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News | April 27, 2016

DSCC women attend workshop on “How to Become an SES”

By Mislin A. Hampton DLA Land and Maritime Public Affairs Office

The EEO Federal Women’s Program recently hosted a workshop for GS-12’s and above on “How to Become a Senior Executive Service (SES).”   It was conducted by Elizabeth B. Kolmstetter, PH.D, Chief Human Capital Officer (CHCO) at the U.S. Agency for International Development (USAID) and a total of 40 employees from the federal community participated in this workshop.

Kolmstetter is currently on detail to the Executive Office of the President in the Office of Performance and Personnel Management of the Office of Management and Budget (OMB) where she supports several government-wide talent management efforts including SES reform. She has pioneered numerous innovative talent management programs across six agencies: USAID, CIA, FBI, Office of the Director of National Intelligence (ODNI), Transportation Security Administration (TSA) and National Skill Standards Board/Department of Labor.
According to the Office of Personnel Management (OPM), the members of the SES serve in the key positions just below the top presidential appointees.  SES includes most managerial, supervisors, and policy positions classified above GS-15 or equivalent positions in the Executive Branch of the Federal Government. They operate and oversee nearly every government activity in approximately 75 federal agencies.  

This workshop focused on three major topics:  1) Why the SES? 2) What does it take to be an SES? and 3) How do I become competitive for the SES?  As part of her introduction, Kolmstetter stated, “Leadership is not a destination; it is a journey.  You need to develop yourself.”

There are many reasons for aspiring to be an SES such as: the service, to build teams, influence others, power, prestige, money, technical, managerial, to make a difference, achieve potential and being a voice for the agency.  Kolmstetter explained to the audience that there is not only one right reason.  “Your reasons may well change along your career journey…..keep reflecting on this,” she said.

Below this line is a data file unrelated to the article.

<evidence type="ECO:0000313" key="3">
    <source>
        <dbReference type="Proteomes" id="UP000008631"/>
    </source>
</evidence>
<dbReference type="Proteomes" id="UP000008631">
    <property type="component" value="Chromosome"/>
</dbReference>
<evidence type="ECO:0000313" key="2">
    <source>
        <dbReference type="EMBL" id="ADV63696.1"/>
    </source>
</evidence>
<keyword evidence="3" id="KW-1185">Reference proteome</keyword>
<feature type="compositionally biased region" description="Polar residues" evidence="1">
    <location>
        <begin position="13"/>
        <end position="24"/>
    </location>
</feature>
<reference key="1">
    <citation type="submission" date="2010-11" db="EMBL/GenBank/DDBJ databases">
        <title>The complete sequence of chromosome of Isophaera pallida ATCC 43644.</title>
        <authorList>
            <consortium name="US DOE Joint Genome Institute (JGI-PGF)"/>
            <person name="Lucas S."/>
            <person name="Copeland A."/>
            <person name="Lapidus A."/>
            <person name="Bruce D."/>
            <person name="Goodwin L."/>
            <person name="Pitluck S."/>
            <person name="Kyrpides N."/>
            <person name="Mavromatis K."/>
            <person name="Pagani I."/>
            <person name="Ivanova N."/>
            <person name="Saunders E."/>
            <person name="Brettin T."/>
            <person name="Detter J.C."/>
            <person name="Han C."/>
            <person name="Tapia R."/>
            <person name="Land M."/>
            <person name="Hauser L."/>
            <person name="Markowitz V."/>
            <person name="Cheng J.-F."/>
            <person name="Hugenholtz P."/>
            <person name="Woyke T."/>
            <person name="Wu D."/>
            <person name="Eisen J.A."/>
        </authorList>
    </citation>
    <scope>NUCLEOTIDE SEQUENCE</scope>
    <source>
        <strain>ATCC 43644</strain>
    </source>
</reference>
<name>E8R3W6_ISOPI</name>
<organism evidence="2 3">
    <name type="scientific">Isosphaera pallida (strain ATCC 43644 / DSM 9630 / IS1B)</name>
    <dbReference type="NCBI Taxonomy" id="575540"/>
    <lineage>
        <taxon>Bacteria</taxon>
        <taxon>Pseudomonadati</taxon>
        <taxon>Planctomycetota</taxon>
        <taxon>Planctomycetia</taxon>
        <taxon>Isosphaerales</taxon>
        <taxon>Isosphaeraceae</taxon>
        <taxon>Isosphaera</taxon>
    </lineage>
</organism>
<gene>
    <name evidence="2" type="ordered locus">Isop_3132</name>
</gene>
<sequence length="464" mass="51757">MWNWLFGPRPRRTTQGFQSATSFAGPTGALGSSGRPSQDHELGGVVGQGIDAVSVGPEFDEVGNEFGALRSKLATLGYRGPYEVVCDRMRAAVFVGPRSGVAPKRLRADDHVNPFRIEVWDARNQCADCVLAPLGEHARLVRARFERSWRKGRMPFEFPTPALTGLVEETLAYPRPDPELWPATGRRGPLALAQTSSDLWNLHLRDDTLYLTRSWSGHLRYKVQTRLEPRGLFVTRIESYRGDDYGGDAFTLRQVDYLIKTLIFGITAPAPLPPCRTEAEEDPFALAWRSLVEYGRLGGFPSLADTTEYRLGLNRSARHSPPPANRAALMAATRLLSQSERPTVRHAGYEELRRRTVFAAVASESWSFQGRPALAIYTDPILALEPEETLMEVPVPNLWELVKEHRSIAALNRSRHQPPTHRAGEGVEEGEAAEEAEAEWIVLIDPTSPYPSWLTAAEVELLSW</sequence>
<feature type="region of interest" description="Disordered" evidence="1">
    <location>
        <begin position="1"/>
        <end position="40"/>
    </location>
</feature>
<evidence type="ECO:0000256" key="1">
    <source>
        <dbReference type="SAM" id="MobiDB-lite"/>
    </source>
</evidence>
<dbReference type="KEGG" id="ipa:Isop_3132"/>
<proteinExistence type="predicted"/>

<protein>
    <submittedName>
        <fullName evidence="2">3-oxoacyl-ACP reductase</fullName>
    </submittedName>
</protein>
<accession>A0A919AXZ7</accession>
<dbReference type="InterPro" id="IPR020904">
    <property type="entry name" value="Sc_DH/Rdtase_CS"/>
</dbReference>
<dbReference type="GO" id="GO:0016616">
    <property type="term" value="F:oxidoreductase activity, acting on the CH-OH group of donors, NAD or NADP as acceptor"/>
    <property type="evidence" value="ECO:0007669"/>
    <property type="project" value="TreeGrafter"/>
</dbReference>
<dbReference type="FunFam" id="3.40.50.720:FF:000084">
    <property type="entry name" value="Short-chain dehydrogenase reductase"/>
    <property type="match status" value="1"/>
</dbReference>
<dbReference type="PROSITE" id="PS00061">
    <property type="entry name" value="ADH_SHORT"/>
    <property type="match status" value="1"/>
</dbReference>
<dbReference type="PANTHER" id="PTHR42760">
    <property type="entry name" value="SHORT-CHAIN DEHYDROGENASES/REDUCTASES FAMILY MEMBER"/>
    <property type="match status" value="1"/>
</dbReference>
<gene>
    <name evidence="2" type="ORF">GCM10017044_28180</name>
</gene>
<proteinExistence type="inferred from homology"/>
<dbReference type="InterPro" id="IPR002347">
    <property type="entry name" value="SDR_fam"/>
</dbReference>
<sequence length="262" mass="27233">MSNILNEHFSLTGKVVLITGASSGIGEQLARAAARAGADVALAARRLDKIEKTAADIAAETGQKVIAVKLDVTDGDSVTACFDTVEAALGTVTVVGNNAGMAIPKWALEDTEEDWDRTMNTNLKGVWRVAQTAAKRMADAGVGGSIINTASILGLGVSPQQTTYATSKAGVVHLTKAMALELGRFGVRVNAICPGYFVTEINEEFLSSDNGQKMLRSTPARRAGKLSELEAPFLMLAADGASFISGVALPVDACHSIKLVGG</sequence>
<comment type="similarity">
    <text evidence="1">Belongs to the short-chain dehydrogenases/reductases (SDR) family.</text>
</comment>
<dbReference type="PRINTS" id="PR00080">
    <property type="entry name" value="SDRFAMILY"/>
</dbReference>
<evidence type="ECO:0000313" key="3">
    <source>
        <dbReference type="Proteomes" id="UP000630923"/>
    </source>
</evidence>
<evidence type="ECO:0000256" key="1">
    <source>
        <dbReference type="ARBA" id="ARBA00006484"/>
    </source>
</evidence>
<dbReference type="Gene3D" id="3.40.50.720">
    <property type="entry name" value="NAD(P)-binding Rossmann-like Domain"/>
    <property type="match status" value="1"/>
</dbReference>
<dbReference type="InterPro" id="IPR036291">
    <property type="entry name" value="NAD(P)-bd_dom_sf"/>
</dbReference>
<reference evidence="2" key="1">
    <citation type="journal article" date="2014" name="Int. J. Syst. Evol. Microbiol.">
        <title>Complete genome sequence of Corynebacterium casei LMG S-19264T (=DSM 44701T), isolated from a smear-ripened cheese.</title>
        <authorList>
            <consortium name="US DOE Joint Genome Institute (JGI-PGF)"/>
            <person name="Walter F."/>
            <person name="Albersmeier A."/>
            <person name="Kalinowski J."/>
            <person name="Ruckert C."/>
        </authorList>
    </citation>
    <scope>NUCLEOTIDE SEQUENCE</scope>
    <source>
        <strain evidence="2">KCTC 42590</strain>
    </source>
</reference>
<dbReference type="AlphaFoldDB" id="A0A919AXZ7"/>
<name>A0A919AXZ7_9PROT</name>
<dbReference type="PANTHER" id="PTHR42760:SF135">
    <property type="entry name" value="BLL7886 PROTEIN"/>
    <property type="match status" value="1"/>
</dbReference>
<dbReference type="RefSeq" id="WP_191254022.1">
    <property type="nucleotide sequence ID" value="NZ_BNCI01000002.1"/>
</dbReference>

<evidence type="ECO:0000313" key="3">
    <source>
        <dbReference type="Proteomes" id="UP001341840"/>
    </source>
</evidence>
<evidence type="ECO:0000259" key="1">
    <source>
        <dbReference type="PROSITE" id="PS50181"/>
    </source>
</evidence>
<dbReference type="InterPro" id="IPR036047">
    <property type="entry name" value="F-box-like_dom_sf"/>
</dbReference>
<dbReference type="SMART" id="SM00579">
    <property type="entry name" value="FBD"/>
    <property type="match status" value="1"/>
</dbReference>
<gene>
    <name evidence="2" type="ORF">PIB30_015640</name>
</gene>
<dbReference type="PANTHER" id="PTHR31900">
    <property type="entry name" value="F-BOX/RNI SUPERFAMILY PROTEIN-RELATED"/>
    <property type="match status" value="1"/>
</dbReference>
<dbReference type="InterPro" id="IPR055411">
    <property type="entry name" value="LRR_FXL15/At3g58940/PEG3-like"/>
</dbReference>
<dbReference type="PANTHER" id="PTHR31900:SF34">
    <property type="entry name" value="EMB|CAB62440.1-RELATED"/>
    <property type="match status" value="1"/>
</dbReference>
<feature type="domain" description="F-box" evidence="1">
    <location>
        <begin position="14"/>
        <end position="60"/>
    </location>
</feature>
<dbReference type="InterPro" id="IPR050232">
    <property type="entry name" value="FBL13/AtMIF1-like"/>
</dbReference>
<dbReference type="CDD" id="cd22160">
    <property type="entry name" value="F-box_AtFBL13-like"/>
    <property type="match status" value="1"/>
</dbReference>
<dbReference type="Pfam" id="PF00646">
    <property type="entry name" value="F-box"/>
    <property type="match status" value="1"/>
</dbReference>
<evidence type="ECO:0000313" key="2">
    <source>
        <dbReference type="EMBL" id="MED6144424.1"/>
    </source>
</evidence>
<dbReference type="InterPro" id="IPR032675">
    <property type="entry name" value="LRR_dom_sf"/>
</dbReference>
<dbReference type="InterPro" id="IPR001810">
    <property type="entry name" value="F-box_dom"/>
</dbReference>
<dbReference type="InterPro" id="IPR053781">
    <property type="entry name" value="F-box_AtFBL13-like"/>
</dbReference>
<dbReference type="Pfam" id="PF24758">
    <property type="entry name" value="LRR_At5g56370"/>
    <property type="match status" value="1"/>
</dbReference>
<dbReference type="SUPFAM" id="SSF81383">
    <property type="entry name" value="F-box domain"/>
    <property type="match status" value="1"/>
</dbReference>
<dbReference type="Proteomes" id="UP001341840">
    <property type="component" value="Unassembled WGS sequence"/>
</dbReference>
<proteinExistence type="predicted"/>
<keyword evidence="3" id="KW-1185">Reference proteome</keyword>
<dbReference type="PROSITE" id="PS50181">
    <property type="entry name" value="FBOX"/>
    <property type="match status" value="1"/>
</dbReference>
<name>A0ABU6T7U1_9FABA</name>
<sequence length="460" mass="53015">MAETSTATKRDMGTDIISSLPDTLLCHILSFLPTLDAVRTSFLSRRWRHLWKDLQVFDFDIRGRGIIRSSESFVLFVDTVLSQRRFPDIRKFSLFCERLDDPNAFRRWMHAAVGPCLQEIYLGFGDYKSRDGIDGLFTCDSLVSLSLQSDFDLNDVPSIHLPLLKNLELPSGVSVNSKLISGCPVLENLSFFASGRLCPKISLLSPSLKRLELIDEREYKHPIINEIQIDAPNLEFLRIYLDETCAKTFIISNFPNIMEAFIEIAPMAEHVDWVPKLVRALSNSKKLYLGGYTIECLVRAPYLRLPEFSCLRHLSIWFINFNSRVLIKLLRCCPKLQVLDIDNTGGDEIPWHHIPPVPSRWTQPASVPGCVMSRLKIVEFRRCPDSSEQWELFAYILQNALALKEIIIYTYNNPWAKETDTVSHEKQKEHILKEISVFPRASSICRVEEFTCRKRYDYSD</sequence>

In order for entry into the SES, candidates must meet the following competencies/qualifications: 

a. Fundamental competencies- interpersonal skills, oral communication, integrity/honesty, written communication, continual learning and public service motivation.  These competencies are the foundation for all SES positions. 

b. Executive Core Qualifications (ECQs) – OPM has identified five ECQs:  leading change, leading people, results driven, business acumen and building coalitions.  These qualifications are general for all SES positions.

c. Technical Qualifications (TQs) - These qualifications are specific to each position/Agency.

The ECQs are required to become an SES and are also used by many departments and agencies in the employment selection process and filling executive positions. ECQs are later used for performance management. During her presentation, Kolmstetter discussed in detail the five (5) ECQs and their underlying competencies: Leading Change; Leading People; Results Driven; Business Acumen; and Building Coalitions.

Kolmstetter asked the audience to rate each ECQ with regard to how much experience you have had to date in this qualification and how comfortable you are in the same qualification.  With this exercise, all the participants had the opportunity to create their own ECQ Development Grid to identify the ECQs with high/medium/low experience (consider time spent, scope and complexity) and comfort (consider the level of confidence, enjoyment and ease).  The results demonstrated the strengths and weaknesses for each ECQs.
To become competitive for an SES position, Kolmstetter recommended the audience to develop the ECQs through additive experience (i.e., take on the next level of scope, breadth, scale, size, and volume) and to stand up and acquire unique leadership opportunities by having breakthrough experiences (i.e., emergency, “first ever,” creation, closure, crisis, turnaround).  

“Government is looking for leaders who stand up,” she said.

For ECQs and interviews, Kolmstetter also recommended the CCAR Method: Challenge (What was the challenge?); Context (Describe briefly the situation and your role); Actions (What did you do?); and Results (How did it turn out, describe outcome). 
She shared the following tips with the audience: “Be your authentic self.  Have SES, Exec Resources, experts review your written ECQs and get feedback and start before you are even applying (TQs too).  For the ECQ interview, practice, practice, practice…Only you can and will define your leadership journey; seek lots of input, ideas, suggestions, advice- but make your decision for you.”